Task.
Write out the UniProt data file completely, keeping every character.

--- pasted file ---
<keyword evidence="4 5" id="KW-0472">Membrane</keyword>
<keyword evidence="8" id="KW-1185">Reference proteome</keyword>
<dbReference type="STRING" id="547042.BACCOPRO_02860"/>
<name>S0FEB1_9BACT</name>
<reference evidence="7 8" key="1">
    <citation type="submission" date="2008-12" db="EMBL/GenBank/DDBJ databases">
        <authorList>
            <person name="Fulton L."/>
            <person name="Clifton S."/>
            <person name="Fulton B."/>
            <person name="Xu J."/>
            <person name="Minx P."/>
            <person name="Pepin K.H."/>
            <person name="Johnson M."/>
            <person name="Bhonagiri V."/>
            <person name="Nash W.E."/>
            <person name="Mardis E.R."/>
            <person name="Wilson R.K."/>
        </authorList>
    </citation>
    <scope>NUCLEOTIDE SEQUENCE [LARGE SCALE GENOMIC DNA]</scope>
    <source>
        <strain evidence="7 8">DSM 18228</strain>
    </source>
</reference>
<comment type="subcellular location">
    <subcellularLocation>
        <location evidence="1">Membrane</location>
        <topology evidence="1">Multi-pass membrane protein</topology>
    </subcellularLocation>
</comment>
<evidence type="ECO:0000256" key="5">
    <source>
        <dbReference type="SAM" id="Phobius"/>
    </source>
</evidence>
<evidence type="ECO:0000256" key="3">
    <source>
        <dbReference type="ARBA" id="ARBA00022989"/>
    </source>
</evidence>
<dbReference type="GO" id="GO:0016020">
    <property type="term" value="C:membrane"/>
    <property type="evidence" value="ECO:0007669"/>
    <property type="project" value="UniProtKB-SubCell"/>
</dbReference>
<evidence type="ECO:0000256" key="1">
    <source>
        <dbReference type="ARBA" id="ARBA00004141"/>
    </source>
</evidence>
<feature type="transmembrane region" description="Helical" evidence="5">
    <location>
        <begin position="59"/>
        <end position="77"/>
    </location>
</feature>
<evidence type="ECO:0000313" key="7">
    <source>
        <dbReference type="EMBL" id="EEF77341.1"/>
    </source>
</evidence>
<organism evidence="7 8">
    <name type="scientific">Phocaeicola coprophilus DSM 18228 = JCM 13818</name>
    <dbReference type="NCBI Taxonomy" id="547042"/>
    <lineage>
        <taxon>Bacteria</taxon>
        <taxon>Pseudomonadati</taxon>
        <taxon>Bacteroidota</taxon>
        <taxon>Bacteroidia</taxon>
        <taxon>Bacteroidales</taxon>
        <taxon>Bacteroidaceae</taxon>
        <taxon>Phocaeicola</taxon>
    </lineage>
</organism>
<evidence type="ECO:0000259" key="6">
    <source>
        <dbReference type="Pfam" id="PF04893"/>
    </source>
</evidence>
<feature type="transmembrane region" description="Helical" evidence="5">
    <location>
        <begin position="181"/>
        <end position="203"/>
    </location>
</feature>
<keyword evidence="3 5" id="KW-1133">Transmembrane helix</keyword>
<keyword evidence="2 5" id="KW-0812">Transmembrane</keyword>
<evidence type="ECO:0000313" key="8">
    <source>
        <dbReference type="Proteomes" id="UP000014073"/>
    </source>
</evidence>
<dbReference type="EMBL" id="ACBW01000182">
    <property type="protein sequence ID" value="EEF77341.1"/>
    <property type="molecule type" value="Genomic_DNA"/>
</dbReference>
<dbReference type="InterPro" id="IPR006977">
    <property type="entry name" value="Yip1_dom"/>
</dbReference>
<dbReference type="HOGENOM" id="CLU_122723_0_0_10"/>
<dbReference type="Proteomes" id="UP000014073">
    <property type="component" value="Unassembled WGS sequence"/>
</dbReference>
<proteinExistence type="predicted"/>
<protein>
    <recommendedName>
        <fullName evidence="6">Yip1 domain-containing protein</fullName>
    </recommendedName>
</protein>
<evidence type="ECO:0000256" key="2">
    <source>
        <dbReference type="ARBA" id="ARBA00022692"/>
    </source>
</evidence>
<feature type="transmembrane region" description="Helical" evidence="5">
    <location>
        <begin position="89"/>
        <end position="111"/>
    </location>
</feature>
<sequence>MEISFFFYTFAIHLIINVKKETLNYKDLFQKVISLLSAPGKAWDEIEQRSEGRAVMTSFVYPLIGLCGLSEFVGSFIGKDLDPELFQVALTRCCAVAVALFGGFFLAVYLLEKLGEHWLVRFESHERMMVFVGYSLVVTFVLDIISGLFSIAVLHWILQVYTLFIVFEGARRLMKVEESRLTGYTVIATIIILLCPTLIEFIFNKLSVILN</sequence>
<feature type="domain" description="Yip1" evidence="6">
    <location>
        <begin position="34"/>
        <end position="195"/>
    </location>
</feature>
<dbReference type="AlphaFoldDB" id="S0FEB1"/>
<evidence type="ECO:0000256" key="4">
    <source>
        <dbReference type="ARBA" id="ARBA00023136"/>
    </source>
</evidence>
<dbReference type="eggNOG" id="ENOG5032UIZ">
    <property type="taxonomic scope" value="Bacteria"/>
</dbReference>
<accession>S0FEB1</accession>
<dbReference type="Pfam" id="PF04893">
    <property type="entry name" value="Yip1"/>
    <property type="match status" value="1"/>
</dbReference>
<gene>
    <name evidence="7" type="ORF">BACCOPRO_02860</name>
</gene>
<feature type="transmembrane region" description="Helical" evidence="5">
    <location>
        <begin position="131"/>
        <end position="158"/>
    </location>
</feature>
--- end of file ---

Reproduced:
<keyword evidence="4 5" id="KW-0472">Membrane</keyword>
<keyword evidence="8" id="KW-1185">Reference proteome</keyword>
<dbReference type="STRING" id="547042.BACCOPRO_02860"/>
<name>S0FEB1_9BACT</name>
<reference evidence="7 8" key="1">
    <citation type="submission" date="2008-12" db="EMBL/GenBank/DDBJ databases">
        <authorList>
            <person name="Fulton L."/>
            <person name="Clifton S."/>
            <person name="Fulton B."/>
            <person name="Xu J."/>
            <person name="Minx P."/>
            <person name="Pepin K.H."/>
            <person name="Johnson M."/>
            <person name="Bhonagiri V."/>
            <person name="Nash W.E."/>
            <person name="Mardis E.R."/>
            <person name="Wilson R.K."/>
        </authorList>
    </citation>
    <scope>NUCLEOTIDE SEQUENCE [LARGE SCALE GENOMIC DNA]</scope>
    <source>
        <strain evidence="7 8">DSM 18228</strain>
    </source>
</reference>
<comment type="subcellular location">
    <subcellularLocation>
        <location evidence="1">Membrane</location>
        <topology evidence="1">Multi-pass membrane protein</topology>
    </subcellularLocation>
</comment>
<evidence type="ECO:0000256" key="5">
    <source>
        <dbReference type="SAM" id="Phobius"/>
    </source>
</evidence>
<evidence type="ECO:0000256" key="3">
    <source>
        <dbReference type="ARBA" id="ARBA00022989"/>
    </source>
</evidence>
<dbReference type="GO" id="GO:0016020">
    <property type="term" value="C:membrane"/>
    <property type="evidence" value="ECO:0007669"/>
    <property type="project" value="UniProtKB-SubCell"/>
</dbReference>
<evidence type="ECO:0000256" key="1">
    <source>
        <dbReference type="ARBA" id="ARBA00004141"/>
    </source>
</evidence>
<feature type="transmembrane region" description="Helical" evidence="5">
    <location>
        <begin position="59"/>
        <end position="77"/>
    </location>
</feature>
<evidence type="ECO:0000313" key="7">
    <source>
        <dbReference type="EMBL" id="EEF77341.1"/>
    </source>
</evidence>
<organism evidence="7 8">
    <name type="scientific">Phocaeicola coprophilus DSM 18228 = JCM 13818</name>
    <dbReference type="NCBI Taxonomy" id="547042"/>
    <lineage>
        <taxon>Bacteria</taxon>
        <taxon>Pseudomonadati</taxon>
        <taxon>Bacteroidota</taxon>
        <taxon>Bacteroidia</taxon>
        <taxon>Bacteroidales</taxon>
        <taxon>Bacteroidaceae</taxon>
        <taxon>Phocaeicola</taxon>
    </lineage>
</organism>
<evidence type="ECO:0000259" key="6">
    <source>
        <dbReference type="Pfam" id="PF04893"/>
    </source>
</evidence>
<feature type="transmembrane region" description="Helical" evidence="5">
    <location>
        <begin position="181"/>
        <end position="203"/>
    </location>
</feature>
<keyword evidence="3 5" id="KW-1133">Transmembrane helix</keyword>
<keyword evidence="2 5" id="KW-0812">Transmembrane</keyword>
<evidence type="ECO:0000313" key="8">
    <source>
        <dbReference type="Proteomes" id="UP000014073"/>
    </source>
</evidence>
<dbReference type="EMBL" id="ACBW01000182">
    <property type="protein sequence ID" value="EEF77341.1"/>
    <property type="molecule type" value="Genomic_DNA"/>
</dbReference>
<dbReference type="InterPro" id="IPR006977">
    <property type="entry name" value="Yip1_dom"/>
</dbReference>
<dbReference type="HOGENOM" id="CLU_122723_0_0_10"/>
<dbReference type="Proteomes" id="UP000014073">
    <property type="component" value="Unassembled WGS sequence"/>
</dbReference>
<proteinExistence type="predicted"/>
<protein>
    <recommendedName>
        <fullName evidence="6">Yip1 domain-containing protein</fullName>
    </recommendedName>
</protein>
<evidence type="ECO:0000256" key="2">
    <source>
        <dbReference type="ARBA" id="ARBA00022692"/>
    </source>
</evidence>
<feature type="transmembrane region" description="Helical" evidence="5">
    <location>
        <begin position="89"/>
        <end position="111"/>
    </location>
</feature>
<sequence>MEISFFFYTFAIHLIINVKKETLNYKDLFQKVISLLSAPGKAWDEIEQRSEGRAVMTSFVYPLIGLCGLSEFVGSFIGKDLDPELFQVALTRCCAVAVALFGGFFLAVYLLEKLGEHWLVRFESHERMMVFVGYSLVVTFVLDIISGLFSIAVLHWILQVYTLFIVFEGARRLMKVEESRLTGYTVIATIIILLCPTLIEFIFNKLSVILN</sequence>
<feature type="domain" description="Yip1" evidence="6">
    <location>
        <begin position="34"/>
        <end position="195"/>
    </location>
</feature>
<dbReference type="AlphaFoldDB" id="S0FEB1"/>
<evidence type="ECO:0000256" key="4">
    <source>
        <dbReference type="ARBA" id="ARBA00023136"/>
    </source>
</evidence>
<dbReference type="eggNOG" id="ENOG5032UIZ">
    <property type="taxonomic scope" value="Bacteria"/>
</dbReference>
<accession>S0FEB1</accession>
<dbReference type="Pfam" id="PF04893">
    <property type="entry name" value="Yip1"/>
    <property type="match status" value="1"/>
</dbReference>
<gene>
    <name evidence="7" type="ORF">BACCOPRO_02860</name>
</gene>
<feature type="transmembrane region" description="Helical" evidence="5">
    <location>
        <begin position="131"/>
        <end position="158"/>
    </location>
</feature>